By 1865, most of the gold was gone, and so were most of the people.  Volcano had suffered its share of fires over the years, and in 1868 the problem seemed epidemic.  Property values had been dropping steadily since the end of the Civil War, but many of the businesses were heavily insured from earlier, more prosperous times.  Numerous fires broke out that year, prompting a rumor that the property owners may have had something to do with time.  The buildings which burned were not rebuilt, the owners simply left and the town slowly settled down to a more prosaic way of life that it still experiences today.

Daffodil Hill

Arthur Burbeck McLaughlin and Lizzie Van Vorst McLaughlin, established McLaughlin Ranch, now Daffodil Hill, in 1887.

The ranch was purchased from an old Dutchman, Pete Denzer, who had planted around the home site daffodils from his native land.  These yellow blooms were Lizzie’s most prized possession, and she divided and replanted the bulbs each year to increase the size of her garden.

At the time the ranch was purchased it was used as a way-station for teamsters and travelers using the road from Kit Carson Pass over what is now known as California State Highway Route 88.  The McLaughlins continued the way station, renting rooms and serving meals to the travelers, and providing feed and shelter for their animals.  For many years the loft of the barn was used for “Saturday Night” dances at the ranch.

After Arthur and Lizzie’s death, the family decided to plant other daffodils in memory.  Daffodils were planted every year,  just a few at a time – and soon people began to stop to admire the blooms.  As groups of tourists grew, so grew the plantings until the few hundred planted annually grew to a few thousand.  Now every year five to six thousand new bulbs are planted – both daffodils and tulips.  There are approximately 6 acres in daffodils – 300 varieties and 400,000 blooms.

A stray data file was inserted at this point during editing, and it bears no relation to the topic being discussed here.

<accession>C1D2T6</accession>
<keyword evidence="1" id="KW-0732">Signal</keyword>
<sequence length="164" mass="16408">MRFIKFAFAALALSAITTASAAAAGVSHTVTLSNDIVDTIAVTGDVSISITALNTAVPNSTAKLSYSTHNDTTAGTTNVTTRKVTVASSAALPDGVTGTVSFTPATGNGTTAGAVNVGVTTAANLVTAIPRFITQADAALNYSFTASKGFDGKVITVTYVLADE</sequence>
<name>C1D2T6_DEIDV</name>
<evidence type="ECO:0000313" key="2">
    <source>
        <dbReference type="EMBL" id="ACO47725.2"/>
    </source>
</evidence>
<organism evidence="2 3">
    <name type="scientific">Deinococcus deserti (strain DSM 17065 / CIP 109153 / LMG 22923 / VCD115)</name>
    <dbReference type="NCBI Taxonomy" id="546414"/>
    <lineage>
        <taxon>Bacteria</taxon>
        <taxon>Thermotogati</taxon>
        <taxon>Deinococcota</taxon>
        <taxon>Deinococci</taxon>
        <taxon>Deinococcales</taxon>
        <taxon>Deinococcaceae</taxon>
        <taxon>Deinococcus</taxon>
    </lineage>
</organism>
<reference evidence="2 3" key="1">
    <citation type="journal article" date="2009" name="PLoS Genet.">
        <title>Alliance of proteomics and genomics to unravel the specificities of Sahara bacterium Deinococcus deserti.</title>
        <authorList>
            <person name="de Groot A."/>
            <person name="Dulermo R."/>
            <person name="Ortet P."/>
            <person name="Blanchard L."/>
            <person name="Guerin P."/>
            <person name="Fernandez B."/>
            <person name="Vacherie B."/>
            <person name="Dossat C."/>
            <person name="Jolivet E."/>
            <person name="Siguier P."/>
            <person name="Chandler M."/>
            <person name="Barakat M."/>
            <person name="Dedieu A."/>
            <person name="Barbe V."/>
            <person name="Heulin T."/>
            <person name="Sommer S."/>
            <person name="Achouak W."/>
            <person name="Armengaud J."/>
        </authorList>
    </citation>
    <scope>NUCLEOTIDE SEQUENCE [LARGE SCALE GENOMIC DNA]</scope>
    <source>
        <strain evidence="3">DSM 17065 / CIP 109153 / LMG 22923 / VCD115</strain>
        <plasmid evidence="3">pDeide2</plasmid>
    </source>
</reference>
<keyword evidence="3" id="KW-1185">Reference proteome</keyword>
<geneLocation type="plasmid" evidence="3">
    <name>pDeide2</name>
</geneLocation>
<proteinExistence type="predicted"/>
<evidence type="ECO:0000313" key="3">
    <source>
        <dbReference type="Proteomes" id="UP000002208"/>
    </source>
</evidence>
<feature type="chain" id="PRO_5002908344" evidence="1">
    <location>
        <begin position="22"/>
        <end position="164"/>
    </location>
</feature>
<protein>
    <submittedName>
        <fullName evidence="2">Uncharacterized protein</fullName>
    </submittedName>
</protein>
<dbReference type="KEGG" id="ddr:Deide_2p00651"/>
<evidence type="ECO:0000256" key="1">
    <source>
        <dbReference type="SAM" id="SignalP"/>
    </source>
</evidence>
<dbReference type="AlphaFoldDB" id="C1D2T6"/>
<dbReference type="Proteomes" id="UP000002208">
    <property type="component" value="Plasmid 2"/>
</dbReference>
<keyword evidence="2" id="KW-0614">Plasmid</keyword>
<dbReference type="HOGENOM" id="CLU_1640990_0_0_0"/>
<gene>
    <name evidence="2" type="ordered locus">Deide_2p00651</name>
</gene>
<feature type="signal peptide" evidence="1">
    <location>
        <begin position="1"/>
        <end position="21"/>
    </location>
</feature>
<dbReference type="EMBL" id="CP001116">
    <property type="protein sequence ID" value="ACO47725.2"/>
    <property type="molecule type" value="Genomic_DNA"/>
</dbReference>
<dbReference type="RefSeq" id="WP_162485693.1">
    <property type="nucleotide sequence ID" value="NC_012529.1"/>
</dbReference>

Each year, from approximately mid-March to mid-April, 7 days a week, weather permitting, the Hill is open to tourists.  They come to wander the planted hillsides, gaze at the farm animals, old buildings, and the historic barn.  There have been as many as 4,000 people on a given day. The attraction has been closed as of late due in part to the COVID-19 pandemic. 

St. George Hotel

The St. George Hotel is Volcano’s largest structure.  Dating back to 1863, this three-story brick hostelry is the fourth hotel to stand on this site, the previous three being destroyed by fire.  The Eureka House was the first hotel on the site, built sometime prior to March of 1853, as John Doble recorded attending a ball there in his diary.  It burned to the ground on September 4th of 1853.  Doble reports seeing some of the boarders “washing” the ashes the following day in an effort to recover lost nuggets.  The Myers rebuilt their Eureka House, opening with a grand ball on December 23rd, 1853.  They had rebuilt with wood.  Henrietta George, the wife of Benjamin George, purchased the hotel for $2,000 on June 1st of 1854, at which time it became known as the “Empire House”.

A fire on October 29th of 1859, the work of an incendiary, broke out in an uninhabited building on Consolation Street.  The Empire was among the many buildings destroyed by the blaze.  The Georges suffered a loss estimated at $6,000.  Undaunted, they rebuilt of wood.  The new hotel was renamed the St. George and it lasted until October of 1862, when it and all the other buildings on the block went up in flames, started by a fire in the hotel itself.

The last time the hotel was rebuilt, it was constructed of brick, which probably saved it from destruction in 1868 when one of that year’s many fires surrounded the building.  Today the three-story brick building with the wooden balconies is the first thing you’ll see upon entering the town.